The Parabola

A tour around the future home of London's Design Museum

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Set back from the lower end of Kensington High Street behind its 52 flagpoles, the old Commonwealth Building has been a familiar landmark for west Londoners since its completion in 1962 when it was widely considered one of London’s most important modern buildings.

Designed by Sir Robert Matthew, Johnson-Marshall and Partners, its most striking feature is its hyperbolic paraboloid copper roof, which rises, tent-like, above the trees between the building and Holland Park behind.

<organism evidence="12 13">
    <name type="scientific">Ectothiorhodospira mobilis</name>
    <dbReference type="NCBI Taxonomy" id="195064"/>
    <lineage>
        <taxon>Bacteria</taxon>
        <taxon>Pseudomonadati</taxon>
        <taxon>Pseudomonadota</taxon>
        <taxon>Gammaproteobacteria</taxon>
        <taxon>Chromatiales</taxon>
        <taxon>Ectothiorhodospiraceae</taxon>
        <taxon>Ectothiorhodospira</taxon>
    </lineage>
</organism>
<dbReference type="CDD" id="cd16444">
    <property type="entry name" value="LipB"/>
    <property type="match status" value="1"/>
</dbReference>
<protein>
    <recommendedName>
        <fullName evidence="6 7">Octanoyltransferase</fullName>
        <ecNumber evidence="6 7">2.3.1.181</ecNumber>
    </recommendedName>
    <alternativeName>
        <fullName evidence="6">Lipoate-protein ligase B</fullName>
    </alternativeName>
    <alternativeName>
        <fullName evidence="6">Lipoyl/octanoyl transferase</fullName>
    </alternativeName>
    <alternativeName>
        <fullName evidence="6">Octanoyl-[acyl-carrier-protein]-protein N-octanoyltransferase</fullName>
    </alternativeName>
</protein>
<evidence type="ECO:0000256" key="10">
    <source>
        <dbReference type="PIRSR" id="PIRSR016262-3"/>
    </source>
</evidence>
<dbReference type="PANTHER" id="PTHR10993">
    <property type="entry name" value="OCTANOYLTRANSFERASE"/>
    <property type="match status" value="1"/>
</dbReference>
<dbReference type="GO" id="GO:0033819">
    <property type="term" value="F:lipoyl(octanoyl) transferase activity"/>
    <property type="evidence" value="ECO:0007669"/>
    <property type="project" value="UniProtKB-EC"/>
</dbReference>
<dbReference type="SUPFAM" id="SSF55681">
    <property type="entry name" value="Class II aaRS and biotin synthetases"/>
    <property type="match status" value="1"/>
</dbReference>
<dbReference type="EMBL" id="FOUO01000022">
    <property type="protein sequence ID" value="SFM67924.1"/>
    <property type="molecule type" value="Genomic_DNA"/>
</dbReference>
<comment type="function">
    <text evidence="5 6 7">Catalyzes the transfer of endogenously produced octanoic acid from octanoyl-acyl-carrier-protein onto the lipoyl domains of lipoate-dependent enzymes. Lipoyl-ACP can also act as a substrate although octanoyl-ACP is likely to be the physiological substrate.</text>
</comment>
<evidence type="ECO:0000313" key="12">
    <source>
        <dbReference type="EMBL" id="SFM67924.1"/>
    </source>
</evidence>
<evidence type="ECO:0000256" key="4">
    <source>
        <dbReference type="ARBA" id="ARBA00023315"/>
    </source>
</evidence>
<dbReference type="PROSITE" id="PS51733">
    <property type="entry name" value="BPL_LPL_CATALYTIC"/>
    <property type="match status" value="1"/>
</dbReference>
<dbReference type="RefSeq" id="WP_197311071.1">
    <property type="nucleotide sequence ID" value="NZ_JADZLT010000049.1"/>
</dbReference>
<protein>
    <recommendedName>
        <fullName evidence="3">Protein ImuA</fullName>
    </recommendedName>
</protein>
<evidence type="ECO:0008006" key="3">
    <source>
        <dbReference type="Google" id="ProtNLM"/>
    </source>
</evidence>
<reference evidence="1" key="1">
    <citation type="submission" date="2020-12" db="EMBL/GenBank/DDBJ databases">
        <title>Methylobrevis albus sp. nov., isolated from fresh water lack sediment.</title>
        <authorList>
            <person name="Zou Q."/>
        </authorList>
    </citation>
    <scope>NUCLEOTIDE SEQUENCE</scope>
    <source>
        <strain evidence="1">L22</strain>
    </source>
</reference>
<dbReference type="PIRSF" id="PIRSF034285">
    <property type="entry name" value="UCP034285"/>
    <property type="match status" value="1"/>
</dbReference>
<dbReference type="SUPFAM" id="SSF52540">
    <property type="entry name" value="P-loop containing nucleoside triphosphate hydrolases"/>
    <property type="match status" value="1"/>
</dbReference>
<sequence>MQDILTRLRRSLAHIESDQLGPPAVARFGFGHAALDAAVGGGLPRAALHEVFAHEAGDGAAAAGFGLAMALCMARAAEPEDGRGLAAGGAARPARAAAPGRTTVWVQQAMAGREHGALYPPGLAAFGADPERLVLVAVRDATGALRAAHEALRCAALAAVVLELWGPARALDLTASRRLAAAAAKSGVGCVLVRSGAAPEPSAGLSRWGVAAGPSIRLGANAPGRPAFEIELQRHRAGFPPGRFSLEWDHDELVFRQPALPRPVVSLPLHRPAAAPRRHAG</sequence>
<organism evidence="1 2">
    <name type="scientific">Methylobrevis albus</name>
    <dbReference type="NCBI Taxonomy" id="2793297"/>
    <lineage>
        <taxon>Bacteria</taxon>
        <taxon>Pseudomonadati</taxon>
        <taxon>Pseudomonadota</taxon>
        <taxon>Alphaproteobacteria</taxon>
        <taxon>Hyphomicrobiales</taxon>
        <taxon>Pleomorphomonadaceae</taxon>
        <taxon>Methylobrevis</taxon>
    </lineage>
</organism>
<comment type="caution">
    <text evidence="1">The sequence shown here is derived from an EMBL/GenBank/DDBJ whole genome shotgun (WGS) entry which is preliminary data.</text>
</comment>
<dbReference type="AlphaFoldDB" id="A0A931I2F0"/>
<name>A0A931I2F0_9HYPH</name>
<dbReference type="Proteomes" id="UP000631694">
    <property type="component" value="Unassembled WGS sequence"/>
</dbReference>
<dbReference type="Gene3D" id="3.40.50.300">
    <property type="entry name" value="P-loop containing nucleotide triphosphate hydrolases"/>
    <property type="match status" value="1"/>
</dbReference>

From 1962 to 2000, the building housed a permanent exhibition about the nations of the Commonwealth, as well as an important library of Commonwealth literature, and hosted regular cultural events. From 2000-2001 the building underwent comprehensive repairs, after which it was permanently closed to the public with a view to the site behind redeveloped.

In 2009, following proposals to demolish the building (The Parabola is currently Grade II listed), plans for redevelopment of the site, including the construction of residential buildings were accepted for Rem Koolhaas’ practice OMA. In July it was announced that British architect John Pawson had been commissioned to convert the Exhibition Hall to provide a new home for London’s Design Museum

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